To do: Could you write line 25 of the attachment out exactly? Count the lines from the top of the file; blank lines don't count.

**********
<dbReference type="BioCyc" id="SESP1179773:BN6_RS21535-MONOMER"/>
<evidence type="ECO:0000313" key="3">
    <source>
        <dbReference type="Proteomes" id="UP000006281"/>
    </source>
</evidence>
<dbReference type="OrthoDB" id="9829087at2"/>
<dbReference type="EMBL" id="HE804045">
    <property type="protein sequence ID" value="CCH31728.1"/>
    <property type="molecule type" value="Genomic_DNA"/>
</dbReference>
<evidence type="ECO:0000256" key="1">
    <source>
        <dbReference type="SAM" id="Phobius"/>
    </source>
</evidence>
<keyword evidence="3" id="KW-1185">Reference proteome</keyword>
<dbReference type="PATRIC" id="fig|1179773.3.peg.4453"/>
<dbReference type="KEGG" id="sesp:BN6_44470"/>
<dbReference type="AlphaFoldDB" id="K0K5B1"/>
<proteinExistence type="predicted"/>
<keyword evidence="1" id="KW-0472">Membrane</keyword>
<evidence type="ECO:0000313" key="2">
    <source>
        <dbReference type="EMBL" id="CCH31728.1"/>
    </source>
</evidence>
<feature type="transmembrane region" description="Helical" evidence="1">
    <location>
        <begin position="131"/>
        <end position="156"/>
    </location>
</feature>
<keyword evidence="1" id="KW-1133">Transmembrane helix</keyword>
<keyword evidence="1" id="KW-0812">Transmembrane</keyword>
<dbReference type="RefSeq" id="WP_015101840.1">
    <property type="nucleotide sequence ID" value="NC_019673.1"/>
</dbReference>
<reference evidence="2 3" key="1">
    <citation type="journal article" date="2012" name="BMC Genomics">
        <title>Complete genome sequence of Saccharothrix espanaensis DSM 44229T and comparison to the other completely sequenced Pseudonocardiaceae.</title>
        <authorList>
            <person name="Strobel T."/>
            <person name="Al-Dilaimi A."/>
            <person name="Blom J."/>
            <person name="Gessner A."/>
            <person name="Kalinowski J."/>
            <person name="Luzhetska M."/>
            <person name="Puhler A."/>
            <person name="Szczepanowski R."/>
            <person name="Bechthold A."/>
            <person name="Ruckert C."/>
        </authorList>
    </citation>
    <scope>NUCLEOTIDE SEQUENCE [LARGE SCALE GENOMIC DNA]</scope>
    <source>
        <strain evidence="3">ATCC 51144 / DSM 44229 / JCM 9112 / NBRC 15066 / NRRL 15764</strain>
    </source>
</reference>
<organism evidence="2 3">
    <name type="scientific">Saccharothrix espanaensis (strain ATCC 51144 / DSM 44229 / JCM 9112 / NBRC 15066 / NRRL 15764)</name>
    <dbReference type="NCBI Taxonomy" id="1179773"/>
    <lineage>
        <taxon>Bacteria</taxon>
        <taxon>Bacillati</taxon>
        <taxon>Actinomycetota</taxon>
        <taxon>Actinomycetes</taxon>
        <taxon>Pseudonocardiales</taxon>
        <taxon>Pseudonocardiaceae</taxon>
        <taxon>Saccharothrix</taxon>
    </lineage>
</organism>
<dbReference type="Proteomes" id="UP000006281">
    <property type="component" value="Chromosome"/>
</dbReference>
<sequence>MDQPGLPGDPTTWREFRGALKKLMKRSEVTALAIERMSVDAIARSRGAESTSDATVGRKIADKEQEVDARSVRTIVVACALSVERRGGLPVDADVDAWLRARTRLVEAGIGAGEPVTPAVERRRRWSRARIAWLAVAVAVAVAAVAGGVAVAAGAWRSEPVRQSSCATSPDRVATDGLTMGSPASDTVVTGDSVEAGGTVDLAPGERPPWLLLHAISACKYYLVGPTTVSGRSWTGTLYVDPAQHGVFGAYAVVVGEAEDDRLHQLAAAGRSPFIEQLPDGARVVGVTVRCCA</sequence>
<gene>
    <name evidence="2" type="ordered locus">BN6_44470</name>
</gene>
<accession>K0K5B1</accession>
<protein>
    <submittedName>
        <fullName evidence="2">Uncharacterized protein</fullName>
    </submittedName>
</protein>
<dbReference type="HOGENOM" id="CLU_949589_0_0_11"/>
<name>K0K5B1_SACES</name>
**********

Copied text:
        <dbReference type="EMBL" id="CCH31728.1"/>